To be able to analyze a complex system, process, device or product, and to design with realistic limitations to meet the requirements using modern design techniques.

4

To be able to choose and use the required modern techniques and tools for Industrial Engineering applications; to be able to use information technologies efficiently.

5

To be able to design and do simulation and/or experiment, collect and analyze data and interpret the results for investigating Industrial Engineering problems and Industrial Engineering related research areas.

6

To be able to work efficiently in Industrial Engineering disciplinary and multidisciplinary teams; to be able to work individually.

7

To be able to communicate effectively in Turkish, both orally and in writing; to be able to author and comprehend written reports, to be able to prepare design and implementation reports, to present effectively; to be able to give and receive clear and comprehensible instructions

8

To have knowledge about contemporary issues and the global and societal effects of Industrial Engineering practices on health, environment, and safety; to be aware of the legal consequences of Industrial Engineering solutions.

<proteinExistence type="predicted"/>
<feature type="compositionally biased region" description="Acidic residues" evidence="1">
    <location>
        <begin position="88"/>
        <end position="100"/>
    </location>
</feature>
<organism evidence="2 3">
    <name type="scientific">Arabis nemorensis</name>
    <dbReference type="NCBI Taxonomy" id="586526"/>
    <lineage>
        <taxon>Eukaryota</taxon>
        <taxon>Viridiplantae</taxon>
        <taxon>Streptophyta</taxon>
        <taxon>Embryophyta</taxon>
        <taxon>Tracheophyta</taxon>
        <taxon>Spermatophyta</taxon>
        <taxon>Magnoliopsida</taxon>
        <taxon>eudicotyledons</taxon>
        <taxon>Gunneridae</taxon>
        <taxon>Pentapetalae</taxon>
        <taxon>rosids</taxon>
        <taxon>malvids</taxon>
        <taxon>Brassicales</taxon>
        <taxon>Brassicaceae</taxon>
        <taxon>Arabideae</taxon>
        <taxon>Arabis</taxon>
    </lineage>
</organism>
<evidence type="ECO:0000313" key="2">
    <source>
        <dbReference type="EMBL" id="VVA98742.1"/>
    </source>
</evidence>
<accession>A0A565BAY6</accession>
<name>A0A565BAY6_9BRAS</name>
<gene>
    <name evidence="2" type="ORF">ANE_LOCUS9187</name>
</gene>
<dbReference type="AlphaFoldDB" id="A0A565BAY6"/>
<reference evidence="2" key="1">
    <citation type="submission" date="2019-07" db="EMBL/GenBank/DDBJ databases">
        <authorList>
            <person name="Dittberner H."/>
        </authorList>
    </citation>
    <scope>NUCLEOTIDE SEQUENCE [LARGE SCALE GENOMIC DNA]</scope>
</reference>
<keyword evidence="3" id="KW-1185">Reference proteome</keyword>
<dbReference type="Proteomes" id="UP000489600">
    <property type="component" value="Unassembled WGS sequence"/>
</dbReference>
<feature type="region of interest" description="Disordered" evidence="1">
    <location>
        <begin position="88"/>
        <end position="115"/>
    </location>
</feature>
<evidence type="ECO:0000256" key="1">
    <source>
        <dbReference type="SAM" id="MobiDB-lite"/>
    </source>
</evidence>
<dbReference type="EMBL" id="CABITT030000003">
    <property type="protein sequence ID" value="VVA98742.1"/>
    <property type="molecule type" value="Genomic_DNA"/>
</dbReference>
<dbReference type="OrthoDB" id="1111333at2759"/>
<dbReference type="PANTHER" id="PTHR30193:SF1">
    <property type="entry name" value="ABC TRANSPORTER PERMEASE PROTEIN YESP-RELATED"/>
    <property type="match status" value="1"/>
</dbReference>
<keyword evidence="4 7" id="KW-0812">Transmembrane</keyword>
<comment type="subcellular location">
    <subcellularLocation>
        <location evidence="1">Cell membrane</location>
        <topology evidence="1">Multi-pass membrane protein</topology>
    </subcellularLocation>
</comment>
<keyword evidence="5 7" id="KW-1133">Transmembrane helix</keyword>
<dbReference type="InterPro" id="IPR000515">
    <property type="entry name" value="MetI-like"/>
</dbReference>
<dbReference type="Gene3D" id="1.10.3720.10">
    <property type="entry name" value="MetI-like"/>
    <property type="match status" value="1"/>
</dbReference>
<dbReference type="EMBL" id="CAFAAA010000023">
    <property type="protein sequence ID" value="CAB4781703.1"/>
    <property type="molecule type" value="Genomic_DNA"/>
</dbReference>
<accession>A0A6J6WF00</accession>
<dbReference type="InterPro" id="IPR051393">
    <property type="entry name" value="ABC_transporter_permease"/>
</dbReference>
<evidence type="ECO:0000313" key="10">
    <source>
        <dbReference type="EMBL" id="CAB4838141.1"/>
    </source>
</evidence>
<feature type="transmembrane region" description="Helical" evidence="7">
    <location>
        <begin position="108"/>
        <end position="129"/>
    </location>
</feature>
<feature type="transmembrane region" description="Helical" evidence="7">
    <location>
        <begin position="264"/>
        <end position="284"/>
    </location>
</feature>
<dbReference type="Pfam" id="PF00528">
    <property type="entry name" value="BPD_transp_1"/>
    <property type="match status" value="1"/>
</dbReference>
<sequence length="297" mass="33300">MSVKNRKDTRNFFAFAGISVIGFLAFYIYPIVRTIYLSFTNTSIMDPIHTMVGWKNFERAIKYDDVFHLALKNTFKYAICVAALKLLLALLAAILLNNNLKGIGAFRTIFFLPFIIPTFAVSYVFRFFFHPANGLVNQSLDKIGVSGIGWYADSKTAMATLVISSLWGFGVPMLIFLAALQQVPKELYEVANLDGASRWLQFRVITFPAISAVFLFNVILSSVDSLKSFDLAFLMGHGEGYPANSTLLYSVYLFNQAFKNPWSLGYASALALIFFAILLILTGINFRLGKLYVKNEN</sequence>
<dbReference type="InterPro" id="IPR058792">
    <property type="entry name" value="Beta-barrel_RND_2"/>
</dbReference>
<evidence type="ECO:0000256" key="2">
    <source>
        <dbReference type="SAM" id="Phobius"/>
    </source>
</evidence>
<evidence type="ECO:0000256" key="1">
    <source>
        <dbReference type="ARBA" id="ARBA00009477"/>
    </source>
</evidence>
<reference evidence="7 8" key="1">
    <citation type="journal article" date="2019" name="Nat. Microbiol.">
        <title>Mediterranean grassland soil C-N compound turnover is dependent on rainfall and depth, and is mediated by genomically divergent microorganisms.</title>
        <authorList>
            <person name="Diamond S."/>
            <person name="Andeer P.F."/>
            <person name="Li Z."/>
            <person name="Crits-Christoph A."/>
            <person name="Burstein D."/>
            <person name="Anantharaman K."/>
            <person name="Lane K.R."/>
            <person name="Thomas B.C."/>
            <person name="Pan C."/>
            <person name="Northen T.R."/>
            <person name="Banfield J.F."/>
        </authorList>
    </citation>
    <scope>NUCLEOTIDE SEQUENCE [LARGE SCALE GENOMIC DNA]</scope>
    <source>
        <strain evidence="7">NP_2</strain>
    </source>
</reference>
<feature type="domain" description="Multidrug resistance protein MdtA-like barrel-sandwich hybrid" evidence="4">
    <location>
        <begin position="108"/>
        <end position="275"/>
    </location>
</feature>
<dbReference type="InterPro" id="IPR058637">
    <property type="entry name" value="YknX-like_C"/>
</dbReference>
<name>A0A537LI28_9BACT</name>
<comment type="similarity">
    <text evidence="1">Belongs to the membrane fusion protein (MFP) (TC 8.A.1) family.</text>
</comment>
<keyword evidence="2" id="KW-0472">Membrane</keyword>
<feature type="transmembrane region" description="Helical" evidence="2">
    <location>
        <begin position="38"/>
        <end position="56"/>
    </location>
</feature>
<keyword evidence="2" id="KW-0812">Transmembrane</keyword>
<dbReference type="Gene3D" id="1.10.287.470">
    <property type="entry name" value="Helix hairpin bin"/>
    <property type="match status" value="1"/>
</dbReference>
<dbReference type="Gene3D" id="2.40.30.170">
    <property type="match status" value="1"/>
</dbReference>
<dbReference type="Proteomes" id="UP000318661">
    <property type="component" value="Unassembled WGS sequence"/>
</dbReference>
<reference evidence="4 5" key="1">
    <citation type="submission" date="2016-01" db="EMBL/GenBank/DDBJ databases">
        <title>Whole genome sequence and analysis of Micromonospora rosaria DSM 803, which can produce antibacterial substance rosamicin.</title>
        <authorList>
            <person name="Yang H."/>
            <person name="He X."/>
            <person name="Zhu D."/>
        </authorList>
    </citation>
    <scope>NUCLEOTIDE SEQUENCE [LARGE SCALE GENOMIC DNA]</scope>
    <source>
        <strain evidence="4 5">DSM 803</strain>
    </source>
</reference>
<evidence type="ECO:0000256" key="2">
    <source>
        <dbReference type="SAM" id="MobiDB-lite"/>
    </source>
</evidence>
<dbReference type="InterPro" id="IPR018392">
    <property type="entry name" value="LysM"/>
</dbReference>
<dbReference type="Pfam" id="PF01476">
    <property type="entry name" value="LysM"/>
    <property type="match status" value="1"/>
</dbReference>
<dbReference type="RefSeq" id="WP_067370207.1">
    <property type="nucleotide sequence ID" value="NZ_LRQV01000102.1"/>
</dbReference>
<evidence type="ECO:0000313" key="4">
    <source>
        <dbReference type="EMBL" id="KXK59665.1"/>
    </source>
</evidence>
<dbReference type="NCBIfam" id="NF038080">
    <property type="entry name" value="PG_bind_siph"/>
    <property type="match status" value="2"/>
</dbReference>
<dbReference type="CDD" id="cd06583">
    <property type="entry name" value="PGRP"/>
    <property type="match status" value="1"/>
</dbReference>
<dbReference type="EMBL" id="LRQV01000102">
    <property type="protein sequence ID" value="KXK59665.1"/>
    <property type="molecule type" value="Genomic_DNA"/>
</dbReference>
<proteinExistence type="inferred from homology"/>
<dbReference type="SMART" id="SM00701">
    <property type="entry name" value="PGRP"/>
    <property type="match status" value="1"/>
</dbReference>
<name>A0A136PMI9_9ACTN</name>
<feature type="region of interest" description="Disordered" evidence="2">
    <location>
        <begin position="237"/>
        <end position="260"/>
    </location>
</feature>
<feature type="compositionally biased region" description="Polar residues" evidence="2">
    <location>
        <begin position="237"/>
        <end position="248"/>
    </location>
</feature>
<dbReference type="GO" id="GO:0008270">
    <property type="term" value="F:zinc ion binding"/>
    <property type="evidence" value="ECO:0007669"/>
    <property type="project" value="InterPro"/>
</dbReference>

9

To be aware of professional and ethical responsibility; to have knowledge of the standards used in Industrial Engineering practice.

10

To have knowledge about business life practices such as project management, risk management, and change management; to be aware of entrepreneurship and innovation; to have knowledge about sustainable development.

11

To be able to collect data in the area of Industrial Engineering; to be able to communicate with colleagues in a foreign language.

12

To be able to speak a second foreign at a medium level of fluency efficiently.

13

To recognize the need for lifelong learning; to be able to access information, to be able to stay current with developments in science and technology; to be able to relate the knowledge accumulated throughout the human history to Industrial Engineering.

*1 Lowest, 2 Low, 3 Average, 4 High, 5 Highest